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  • Congress Urged to Preserve FY 2017 Funding for NIOSH Total Worker Health Program

    August 22, 2016

    The Honorable Thad Cochran
    Chairman
    Senate Appropriations Committee
    United States Senate
    Washington, DC 20510

     

    The Honorable Barbara Mikulski
    Ranking Member
    Senate Appropriations Committee
    United States Senate
    Washington, DC 20510

    The Honorable Harold Rogers
    Chairman
    House Appropriations Committee
    U.S. House of Representataives
    Washington, DC 20515

     

    The Honorable Nita M. Lowey
    Ranking Member
    House Appropriations Committee
    U.S. House of Representatives
    Washington, DC 20515

    Re: FY 2017 NIOSH Funding -– Total Worker Health Program

    Dear Chairmen Cochran and Rogers and Ranking Members Mikulski and Lowey:

    On behalf of the American College of Occupational and Environmental Medicine, I write to respectfully urge you to restore $5 million for the Total Worker Health (TWH) Program (Healthier Workforce Center) during Conference on the Fiscal 2017 Labor, Health and Human Services Appropriations bill.

    The National Institute for Occupational Safety and Health (NIOSH) is the primary federal agency responsible for conducting innovative research and making recommendations for the prevention of work-related illness and injury. NIOSH established the Total Worker Health® Program to build and disseminate evidence for effective and efficient integrated workplace health and safety programs to preserve the health and productivity of the American workforce. The Total Worker Health Centers for Excellence to Promote a Healthier Workforce, first funded in 2006, are a cornerstone of this effort and are charged with designing, testing, and disseminating evidence-based approaches to protect and promote worker health.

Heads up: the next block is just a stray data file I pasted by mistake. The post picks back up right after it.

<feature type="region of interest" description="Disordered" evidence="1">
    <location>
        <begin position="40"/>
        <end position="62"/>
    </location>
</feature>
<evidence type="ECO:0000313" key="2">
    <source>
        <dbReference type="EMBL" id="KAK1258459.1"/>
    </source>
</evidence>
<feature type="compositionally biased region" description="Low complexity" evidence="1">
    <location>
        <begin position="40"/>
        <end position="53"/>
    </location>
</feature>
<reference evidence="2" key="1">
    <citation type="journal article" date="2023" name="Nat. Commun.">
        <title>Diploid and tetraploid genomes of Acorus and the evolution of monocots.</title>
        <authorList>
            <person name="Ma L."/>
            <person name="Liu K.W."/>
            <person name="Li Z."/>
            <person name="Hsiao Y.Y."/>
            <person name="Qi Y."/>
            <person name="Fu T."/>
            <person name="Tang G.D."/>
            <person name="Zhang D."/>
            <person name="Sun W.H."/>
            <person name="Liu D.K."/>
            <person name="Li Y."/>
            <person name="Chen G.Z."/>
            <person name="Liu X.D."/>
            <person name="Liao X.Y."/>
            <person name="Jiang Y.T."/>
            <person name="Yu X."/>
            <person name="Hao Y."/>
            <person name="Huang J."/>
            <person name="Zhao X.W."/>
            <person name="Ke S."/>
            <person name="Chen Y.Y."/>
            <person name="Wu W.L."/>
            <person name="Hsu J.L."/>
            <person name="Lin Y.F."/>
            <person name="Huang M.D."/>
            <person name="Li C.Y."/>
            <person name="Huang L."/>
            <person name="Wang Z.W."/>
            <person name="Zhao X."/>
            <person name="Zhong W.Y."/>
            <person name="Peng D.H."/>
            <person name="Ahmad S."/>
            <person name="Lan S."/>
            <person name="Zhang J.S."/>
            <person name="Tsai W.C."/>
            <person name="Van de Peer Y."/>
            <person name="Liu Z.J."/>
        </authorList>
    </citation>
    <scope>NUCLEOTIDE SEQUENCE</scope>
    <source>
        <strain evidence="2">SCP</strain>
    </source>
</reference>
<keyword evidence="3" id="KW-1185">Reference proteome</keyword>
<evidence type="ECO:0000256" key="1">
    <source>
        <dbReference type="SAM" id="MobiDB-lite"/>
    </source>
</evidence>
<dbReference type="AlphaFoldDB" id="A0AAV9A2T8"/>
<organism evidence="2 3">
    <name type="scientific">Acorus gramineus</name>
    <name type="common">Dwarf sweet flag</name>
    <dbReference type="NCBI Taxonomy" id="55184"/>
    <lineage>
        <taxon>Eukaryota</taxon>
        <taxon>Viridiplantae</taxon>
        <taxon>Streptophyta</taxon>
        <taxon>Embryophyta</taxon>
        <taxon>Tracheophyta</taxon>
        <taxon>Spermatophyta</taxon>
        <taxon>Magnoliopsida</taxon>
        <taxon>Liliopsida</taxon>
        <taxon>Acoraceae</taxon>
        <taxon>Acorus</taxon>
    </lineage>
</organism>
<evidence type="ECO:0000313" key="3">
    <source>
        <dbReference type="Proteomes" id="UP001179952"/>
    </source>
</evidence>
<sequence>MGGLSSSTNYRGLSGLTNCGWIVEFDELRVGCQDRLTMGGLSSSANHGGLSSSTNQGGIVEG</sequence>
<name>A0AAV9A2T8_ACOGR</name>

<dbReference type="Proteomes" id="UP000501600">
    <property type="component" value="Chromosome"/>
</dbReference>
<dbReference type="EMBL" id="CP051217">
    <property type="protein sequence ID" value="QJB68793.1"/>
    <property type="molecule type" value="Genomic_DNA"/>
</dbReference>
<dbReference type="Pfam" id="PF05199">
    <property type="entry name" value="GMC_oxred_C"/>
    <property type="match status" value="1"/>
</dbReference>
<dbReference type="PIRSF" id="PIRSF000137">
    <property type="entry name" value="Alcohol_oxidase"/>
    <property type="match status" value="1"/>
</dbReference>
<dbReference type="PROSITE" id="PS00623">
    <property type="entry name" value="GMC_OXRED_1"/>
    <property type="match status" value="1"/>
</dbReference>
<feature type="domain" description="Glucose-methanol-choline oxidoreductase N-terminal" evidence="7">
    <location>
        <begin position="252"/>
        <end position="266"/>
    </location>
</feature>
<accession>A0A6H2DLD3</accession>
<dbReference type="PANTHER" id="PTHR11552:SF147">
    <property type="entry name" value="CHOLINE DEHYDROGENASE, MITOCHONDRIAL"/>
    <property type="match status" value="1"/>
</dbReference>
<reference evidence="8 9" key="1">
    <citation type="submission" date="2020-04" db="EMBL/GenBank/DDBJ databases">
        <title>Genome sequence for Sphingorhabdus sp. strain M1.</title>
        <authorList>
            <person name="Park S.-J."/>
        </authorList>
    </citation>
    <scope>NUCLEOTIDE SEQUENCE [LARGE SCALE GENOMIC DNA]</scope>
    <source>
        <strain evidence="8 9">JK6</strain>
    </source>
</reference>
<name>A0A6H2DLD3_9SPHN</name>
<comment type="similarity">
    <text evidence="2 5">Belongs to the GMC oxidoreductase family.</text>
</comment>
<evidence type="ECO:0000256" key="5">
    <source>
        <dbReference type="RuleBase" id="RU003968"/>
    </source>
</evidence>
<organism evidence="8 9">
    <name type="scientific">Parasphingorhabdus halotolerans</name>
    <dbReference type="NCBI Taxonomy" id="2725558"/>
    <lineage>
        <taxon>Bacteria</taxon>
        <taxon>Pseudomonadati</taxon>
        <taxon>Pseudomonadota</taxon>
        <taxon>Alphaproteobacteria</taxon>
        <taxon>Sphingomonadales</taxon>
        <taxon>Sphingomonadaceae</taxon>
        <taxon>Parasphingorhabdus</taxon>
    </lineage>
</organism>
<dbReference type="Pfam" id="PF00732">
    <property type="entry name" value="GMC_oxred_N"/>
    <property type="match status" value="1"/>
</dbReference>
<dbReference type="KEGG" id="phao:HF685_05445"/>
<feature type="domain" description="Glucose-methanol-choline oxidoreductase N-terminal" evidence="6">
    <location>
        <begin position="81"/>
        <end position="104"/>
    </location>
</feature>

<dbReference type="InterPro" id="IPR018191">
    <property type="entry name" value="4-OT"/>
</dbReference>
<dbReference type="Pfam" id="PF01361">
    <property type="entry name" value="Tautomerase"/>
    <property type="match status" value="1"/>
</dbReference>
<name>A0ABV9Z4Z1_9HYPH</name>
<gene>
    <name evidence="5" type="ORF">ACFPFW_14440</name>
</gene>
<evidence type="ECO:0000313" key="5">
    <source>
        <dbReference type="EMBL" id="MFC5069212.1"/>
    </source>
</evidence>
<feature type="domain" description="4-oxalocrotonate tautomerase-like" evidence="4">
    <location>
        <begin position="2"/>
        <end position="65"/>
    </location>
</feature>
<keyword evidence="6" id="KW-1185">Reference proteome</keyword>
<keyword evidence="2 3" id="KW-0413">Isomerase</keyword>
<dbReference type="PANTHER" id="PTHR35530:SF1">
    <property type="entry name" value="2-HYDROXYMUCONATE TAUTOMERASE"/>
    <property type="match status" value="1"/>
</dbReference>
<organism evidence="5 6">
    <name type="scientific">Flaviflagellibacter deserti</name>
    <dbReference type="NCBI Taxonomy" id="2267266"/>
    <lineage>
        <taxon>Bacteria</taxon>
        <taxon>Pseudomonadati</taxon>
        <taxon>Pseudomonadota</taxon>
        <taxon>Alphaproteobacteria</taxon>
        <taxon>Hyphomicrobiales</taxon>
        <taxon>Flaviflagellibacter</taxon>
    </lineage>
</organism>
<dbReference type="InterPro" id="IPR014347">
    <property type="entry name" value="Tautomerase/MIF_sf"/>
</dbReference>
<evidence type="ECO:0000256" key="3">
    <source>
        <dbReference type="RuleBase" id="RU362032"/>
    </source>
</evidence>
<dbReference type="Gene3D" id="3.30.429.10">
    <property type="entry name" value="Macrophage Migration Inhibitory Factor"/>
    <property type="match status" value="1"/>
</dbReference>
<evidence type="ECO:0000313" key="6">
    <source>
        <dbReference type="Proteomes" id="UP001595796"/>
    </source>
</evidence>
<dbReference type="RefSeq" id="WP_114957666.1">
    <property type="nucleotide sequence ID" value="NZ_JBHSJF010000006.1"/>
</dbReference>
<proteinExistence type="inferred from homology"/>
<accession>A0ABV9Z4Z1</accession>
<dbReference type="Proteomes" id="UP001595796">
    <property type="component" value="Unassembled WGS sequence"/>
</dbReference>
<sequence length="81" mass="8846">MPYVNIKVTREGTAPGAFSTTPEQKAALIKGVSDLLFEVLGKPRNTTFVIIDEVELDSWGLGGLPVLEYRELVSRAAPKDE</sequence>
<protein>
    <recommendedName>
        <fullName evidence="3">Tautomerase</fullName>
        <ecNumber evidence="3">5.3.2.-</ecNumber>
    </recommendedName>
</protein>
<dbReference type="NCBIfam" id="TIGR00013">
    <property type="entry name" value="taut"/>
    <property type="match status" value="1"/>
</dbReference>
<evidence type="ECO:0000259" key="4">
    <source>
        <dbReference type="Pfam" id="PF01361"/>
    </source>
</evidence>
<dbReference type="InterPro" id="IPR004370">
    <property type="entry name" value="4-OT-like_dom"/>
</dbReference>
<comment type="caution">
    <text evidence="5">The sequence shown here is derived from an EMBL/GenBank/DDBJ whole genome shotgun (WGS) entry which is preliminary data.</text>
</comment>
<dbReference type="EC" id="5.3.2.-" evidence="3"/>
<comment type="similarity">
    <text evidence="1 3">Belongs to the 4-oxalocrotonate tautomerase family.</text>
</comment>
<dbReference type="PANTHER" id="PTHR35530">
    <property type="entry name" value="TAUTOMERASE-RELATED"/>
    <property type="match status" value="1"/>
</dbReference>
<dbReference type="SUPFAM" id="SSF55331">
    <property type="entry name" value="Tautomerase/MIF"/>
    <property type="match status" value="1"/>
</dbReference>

Traditional occupational safety and health protection programs have primarily concentrated on ensuring that work is safe and that workers are protected from the harms that arise from work itself. Total Worker Health (TWH) builds on this approach through the recognition that work is a social determinant of health.

    TWH Centers are leading national research and dissemination efforts for integration of workplace health promotion and health protection programs, especially in the areas of smoking and tobacco use, physical activity, diet, ergonomics, work organization, institutional leadership, team-based and incentive-driven programs, and integration with primary care and the medical home.

    TWH and the Centers present a new paradigm for framing research to improve worker health and to guide employers’ investment in programs that improve workers’ well being, safety, and health. The National Institutes of Health and NIOSH took an important step toward creating a high-impact TWH research program by convening a workshop and panel in 2015. The workshop brought together researchers to address evidence gaps and form directions for new research. The panel identified 8 priority recommendations relevant to moving the field forward.